Top award scooped by Irish cattle nutritionist

An Irish cattle nutritionist, Prof. David Kenny, has scooped the British Society of Animal Science’s (BSAS’s) Sir John Hammond award.

A principle research scientist in ruminant nutritional physiology at Teagasc, Prof. Kenny received the award at the society’s annual conference in Dublin last week in recognition for his contribution to animal science.

He received the award for his work on how biological controls can affect economically important traits in beef and dairy herds.

Following a PhD in cattle nutrition and fertility at University College Dublin (UCD), the professor’s research career – which first began at UCD and then moved to Tegasc – has seen him lead several studies looking at cattle reproduction.

Currently, Prof. Kenny is leading a €1.2 million project looking at control of the reproductive function in beef cows and heifers which is being funded by the Department of Agriculture, Food and the Marine.

Recently he has begun a €1.9 million project, funded by the Science Foundation, examining the control of puberty and semen quality in bulls.

Prof. David Kenny

A breeder of both pedigree Limousin cattle and competition-winning sheepdogs, Prof. Kenny grew up on his family’s livestock farm in Co. Mayo, where he continues to farm in his spare time.

‘Substantial contributions’

Presenting the award, BSAS president Richard Dewhurst stated that the Irish cattle nutritionist had made substantial contributions to improving the profitability and productivity of beef cattle in Ireland and across the world.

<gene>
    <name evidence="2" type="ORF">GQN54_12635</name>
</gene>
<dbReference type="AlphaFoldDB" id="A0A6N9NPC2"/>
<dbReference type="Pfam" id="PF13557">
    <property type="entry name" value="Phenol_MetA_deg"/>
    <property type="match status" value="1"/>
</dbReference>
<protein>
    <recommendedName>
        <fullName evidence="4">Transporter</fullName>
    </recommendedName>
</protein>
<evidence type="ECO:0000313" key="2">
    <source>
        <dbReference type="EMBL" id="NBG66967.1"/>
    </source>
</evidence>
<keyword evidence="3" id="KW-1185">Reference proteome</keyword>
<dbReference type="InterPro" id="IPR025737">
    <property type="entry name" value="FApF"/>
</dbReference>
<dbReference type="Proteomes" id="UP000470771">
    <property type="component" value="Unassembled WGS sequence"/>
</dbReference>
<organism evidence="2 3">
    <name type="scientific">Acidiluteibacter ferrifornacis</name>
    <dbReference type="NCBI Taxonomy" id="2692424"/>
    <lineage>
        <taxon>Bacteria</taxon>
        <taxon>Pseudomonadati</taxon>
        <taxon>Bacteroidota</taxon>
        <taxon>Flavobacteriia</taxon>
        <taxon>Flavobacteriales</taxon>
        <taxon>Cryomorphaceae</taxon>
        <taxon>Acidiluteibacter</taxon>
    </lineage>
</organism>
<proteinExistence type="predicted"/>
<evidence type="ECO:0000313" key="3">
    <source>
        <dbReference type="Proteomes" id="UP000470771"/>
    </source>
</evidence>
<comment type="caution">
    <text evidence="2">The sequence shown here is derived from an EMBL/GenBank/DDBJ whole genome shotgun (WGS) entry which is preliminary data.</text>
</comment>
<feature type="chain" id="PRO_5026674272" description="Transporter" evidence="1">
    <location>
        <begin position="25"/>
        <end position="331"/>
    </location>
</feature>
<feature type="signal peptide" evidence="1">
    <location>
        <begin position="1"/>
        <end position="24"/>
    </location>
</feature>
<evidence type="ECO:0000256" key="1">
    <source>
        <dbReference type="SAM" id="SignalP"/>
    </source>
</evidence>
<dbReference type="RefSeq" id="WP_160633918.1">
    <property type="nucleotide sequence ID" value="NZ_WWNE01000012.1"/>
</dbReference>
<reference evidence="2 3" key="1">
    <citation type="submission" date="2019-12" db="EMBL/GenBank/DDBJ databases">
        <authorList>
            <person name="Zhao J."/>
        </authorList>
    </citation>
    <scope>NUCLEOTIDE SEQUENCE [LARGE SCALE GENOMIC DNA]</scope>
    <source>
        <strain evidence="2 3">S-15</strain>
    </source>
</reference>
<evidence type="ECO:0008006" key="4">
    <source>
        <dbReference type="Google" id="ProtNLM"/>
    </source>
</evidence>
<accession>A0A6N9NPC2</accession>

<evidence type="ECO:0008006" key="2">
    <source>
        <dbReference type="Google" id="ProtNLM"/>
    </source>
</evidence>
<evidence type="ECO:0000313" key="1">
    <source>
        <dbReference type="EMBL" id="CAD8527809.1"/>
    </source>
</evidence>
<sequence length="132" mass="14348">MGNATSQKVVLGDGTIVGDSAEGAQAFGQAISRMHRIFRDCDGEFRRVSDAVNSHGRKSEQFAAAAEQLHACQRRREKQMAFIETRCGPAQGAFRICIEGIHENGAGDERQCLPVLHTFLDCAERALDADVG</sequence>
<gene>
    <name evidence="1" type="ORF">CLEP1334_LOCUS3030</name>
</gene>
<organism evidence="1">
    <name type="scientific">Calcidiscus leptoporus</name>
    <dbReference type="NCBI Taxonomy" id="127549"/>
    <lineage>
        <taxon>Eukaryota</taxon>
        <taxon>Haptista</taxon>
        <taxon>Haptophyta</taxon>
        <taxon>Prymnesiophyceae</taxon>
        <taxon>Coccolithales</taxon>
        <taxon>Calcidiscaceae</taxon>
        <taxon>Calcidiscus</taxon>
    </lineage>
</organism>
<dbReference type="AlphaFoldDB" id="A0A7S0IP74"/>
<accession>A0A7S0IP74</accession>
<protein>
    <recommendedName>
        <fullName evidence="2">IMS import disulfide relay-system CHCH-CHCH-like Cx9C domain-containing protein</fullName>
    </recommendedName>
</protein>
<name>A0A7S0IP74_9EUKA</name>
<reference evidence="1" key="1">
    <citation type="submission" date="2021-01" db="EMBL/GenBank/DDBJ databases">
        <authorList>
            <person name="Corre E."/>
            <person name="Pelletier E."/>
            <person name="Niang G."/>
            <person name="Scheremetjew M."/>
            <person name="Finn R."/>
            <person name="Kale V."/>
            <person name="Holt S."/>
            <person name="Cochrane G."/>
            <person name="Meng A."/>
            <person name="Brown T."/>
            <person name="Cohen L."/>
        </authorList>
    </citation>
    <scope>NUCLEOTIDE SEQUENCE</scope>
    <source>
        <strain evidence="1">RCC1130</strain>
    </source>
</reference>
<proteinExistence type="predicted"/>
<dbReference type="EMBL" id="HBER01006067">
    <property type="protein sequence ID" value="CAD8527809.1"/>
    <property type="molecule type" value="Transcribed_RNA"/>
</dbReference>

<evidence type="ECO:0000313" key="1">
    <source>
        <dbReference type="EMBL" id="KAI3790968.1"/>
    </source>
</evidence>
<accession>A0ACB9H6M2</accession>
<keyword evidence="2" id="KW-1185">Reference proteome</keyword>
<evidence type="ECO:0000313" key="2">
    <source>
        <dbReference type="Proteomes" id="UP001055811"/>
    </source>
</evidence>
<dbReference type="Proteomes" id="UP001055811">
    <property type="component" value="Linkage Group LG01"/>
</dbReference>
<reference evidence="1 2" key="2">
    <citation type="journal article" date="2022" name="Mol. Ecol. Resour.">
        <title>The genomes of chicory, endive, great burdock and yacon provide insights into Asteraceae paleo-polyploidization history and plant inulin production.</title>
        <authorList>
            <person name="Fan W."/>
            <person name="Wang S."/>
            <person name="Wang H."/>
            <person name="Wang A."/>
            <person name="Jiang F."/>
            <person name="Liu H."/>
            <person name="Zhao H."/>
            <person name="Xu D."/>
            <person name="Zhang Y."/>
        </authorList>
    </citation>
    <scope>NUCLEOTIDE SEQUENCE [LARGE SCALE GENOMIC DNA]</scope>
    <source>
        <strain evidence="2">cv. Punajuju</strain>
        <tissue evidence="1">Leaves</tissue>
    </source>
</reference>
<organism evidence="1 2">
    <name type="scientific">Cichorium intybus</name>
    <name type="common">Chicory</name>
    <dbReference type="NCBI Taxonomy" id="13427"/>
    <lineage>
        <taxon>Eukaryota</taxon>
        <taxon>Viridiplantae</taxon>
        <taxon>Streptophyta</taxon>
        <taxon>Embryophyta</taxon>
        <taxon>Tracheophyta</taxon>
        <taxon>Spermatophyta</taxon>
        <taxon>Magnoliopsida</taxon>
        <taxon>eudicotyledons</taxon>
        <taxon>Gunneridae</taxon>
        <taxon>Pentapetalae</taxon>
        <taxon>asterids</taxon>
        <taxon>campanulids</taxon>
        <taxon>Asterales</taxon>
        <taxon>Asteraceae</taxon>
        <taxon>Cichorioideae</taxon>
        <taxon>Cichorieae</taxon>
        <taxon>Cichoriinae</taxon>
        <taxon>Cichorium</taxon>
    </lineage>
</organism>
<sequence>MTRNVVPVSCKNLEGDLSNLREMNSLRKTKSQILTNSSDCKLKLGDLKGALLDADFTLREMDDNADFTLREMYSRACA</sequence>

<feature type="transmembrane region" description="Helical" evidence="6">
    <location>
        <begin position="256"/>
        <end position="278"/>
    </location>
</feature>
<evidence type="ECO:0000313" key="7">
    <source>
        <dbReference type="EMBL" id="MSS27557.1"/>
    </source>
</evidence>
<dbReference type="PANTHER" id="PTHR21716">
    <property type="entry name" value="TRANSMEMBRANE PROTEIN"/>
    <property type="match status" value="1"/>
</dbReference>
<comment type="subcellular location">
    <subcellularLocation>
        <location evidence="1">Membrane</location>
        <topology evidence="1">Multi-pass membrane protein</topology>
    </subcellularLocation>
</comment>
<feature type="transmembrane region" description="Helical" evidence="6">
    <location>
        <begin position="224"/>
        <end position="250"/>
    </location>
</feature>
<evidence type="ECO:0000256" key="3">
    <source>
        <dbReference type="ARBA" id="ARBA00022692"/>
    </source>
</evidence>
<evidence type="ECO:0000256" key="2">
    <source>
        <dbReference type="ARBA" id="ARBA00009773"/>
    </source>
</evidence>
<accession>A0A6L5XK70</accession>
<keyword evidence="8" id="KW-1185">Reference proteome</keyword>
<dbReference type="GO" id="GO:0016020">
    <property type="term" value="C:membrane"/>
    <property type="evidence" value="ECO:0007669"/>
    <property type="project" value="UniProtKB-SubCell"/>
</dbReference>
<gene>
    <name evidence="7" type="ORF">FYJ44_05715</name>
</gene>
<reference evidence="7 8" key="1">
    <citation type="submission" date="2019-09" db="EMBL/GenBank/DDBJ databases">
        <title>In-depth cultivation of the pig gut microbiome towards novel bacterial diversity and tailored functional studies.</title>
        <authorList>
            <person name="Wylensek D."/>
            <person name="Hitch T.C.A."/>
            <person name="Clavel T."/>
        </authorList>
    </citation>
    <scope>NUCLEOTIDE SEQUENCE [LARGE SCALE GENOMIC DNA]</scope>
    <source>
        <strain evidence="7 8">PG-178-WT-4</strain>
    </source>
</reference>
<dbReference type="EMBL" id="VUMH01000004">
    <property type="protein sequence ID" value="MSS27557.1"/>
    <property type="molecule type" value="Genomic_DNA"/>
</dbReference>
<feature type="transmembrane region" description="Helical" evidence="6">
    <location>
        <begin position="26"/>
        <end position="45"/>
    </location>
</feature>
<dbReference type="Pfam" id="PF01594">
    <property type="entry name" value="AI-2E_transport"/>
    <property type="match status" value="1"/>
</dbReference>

Commending his work, Prof. Dewhurst said: “David’s efforts to improve our understanding of the impacts of nutrition on cattle cannot be underestimated.

By using his practical experiences as a farmer, combined with his passion for animal science, he has produced research which is both relevant and invaluable to industry.

Accepting the award at Croke Park on Tuesday, April 11, Prof. Kenny said he was honoured and humbled to be recognised by the society.

Continuing, he said: “As the award is in memory of the outstanding pioneering work of Sir John Hammond in reproductive physiology, a subject close to my own heart, it makes it all the more significant.

My initial love for livestock farming was fostered by my parents and grandparents, but I have many colleagues – both nationally and internationally – who I have collaborated with over the years who have helped my career.

“In particular, I’d like to acknowledge the impact my PhD supervisor Joe Sreenan had on my early career, and thank my current employer Teagasc and former employer University College Dublin for facilitating my research,” Prof. Kenny concluded.